Tax treaties with multinational companies can deprive poor countries of significant tax revenues without achieving much in return, reveals groundbreaking research – prompting developing countries to review and renegotiate treaties.


  • Martin Hearson's research has provided an invaluable resource for campaigning non-governmental organisations (NGOs). ActionAid, an international development organisation working in 45 countries, has built its new tax treaty campaign on his research, and used it in lobbying for the renegotiation of older agreements and a challenge to the ratification of newer ones in Malawi, Nigeria, Zambia and other African countries.
  • His work has prompted increased political interest in the tax treaty issue in developed countries. In April 2015 his evidence to the Danish parliament's Fiscal Affairs Committee, following the ratification of a tax treaty between Denmark and Ghana, contributed to the committee's demand for more input into the negotiation of future treaties.
  • His research informed parliamentary questions posed during discussion of the 2015 treaty between Senegal and the UK – raising unprecedented interest in the topic.
  • He has improved tax treaty scrutiny in developing countries through, for example, his creation of the ActionAid Tax Treaties Dataset. This analysis of 500 tax treaties enables policymakers and researchers to assess specific treaties, as well as national and regional negotiation trends.
  • In November 2015 he was invited to present the dataset to the International Monetary Fund's Fiscal Affairs Department, and was an expert advisor to the 2015 World Development Report from UNCTAD (United Nations Conference on Trade and Development).

“Martin Hearson has been an invaluable resource for our work on tax justice in general and for our tax treaties advocacy and campaigns work in particular.” (Anna Thomas, Head of Policy, ActionAid UK)

About the research

Martin Hearson's research has highlighted how tax treaties reduce the tax that some of the world's poorest countries can collect from multinational companies – depriving the world's poorest communities of hundreds of millions of pounds every year. “Many developing countries entered into tax treaties because they believed they would attract inward investment, but my research shows that the costs to developing countries often far outweigh any benefits,” says Hearson.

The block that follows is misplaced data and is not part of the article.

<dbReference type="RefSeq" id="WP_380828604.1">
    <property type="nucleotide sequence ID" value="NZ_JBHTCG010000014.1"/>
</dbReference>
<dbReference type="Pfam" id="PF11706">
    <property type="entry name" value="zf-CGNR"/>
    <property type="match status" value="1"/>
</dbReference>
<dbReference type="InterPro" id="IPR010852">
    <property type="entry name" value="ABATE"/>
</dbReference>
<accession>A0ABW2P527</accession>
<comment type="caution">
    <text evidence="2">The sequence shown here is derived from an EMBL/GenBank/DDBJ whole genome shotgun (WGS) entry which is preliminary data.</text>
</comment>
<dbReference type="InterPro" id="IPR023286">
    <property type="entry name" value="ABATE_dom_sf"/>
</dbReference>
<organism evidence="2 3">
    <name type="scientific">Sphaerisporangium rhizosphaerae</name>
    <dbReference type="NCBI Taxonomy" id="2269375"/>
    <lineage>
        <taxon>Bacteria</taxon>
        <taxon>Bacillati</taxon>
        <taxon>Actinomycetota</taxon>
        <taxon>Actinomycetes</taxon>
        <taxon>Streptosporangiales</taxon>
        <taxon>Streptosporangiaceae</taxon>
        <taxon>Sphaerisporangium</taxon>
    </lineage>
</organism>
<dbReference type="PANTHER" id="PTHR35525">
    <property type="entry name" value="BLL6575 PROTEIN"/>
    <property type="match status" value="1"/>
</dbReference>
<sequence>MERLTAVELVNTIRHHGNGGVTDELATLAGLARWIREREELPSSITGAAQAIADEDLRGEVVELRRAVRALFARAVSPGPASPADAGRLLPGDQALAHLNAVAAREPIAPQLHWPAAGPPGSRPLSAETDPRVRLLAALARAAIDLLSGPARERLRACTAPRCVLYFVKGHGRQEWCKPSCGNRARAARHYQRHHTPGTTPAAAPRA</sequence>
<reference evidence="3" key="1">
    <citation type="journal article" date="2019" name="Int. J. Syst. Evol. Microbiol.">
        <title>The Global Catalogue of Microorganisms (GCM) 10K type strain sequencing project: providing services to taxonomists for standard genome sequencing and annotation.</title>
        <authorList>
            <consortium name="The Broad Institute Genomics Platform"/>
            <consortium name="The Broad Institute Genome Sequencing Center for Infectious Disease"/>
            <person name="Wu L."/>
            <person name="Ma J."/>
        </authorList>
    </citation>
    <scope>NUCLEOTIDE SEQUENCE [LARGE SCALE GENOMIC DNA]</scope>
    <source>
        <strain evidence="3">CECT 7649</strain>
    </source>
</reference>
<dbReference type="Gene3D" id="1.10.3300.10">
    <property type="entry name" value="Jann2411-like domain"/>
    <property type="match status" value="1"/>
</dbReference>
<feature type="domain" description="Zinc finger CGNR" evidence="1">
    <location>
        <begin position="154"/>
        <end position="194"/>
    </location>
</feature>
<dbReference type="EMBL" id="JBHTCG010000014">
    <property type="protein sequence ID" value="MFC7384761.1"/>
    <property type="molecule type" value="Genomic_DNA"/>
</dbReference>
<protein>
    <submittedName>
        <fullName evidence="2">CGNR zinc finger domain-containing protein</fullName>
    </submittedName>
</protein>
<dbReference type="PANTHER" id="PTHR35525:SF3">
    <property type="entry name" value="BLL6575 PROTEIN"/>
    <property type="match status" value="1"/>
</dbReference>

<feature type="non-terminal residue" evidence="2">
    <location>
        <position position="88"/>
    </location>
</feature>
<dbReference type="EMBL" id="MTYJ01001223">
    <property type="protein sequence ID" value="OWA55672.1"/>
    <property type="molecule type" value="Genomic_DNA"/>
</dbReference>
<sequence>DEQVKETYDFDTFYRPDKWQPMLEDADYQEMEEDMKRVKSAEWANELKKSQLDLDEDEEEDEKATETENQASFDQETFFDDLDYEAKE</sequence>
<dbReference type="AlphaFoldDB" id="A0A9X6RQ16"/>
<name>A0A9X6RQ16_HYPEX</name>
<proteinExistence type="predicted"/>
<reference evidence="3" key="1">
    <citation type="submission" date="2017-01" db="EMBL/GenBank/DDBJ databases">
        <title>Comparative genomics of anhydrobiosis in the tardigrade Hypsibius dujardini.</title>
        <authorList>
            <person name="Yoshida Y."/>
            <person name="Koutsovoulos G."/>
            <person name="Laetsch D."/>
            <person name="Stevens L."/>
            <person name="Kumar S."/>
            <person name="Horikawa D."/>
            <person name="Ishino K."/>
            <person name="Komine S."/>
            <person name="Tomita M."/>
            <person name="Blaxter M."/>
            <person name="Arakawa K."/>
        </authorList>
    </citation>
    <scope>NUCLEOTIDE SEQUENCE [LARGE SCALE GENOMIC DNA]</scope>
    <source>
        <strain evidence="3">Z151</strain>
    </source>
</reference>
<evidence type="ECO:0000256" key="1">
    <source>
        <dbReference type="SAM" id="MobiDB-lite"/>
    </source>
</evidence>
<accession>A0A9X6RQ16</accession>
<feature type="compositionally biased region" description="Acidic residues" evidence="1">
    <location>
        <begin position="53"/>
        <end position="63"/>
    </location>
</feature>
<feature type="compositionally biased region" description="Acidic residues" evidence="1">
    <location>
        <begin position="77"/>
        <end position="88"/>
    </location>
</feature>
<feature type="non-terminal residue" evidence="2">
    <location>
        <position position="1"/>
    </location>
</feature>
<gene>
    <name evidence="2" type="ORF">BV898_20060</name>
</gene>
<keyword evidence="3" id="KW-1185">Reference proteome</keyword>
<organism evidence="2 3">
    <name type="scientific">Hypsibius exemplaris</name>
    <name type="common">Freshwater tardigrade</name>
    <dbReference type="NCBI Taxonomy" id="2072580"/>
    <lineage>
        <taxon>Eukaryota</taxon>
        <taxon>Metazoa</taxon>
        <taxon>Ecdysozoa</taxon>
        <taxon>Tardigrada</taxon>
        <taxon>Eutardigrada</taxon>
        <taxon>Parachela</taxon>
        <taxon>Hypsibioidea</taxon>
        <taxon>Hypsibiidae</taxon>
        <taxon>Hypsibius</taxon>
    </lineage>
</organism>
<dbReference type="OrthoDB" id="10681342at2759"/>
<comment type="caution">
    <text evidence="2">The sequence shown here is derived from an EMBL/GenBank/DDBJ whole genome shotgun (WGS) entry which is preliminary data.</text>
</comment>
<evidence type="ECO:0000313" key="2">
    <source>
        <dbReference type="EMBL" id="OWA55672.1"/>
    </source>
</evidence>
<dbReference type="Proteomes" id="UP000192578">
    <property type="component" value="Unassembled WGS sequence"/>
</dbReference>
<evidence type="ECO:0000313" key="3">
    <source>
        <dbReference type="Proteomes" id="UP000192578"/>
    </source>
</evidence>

Many of these treaties were signed in the 1970s when tax systems were very different, he points out. “They have remained in force when the original argument for them no longer holds. These are complex legal agreements, and many developing countries have historically lacked the policymaking capacity and legal expertise to assess them properly. So policymakers have tended to act with limited information, but that's proved very costly.”

Hearson suggests that tax treaties alone cost some developing countries more than five per cent of their corporate tax revenue (eg, $42 million lost tax in Zambia annually) and that it's time to either renegotiate or, in some cases, cancel them altogether.

“These treaties are very obscure, and a key problem has been the difficulty in helping policymakers and negotiators understand exactly what's at stake and which treaties are the worst offenders, and which less so,” he explains. Hearson's newly developed dataset of 500 current treaties provides this information in a simple way. The dataset is also accessible to audiences who are not necessarily familiar with the technical content of tax treaties, such as journalists and civil society organisations.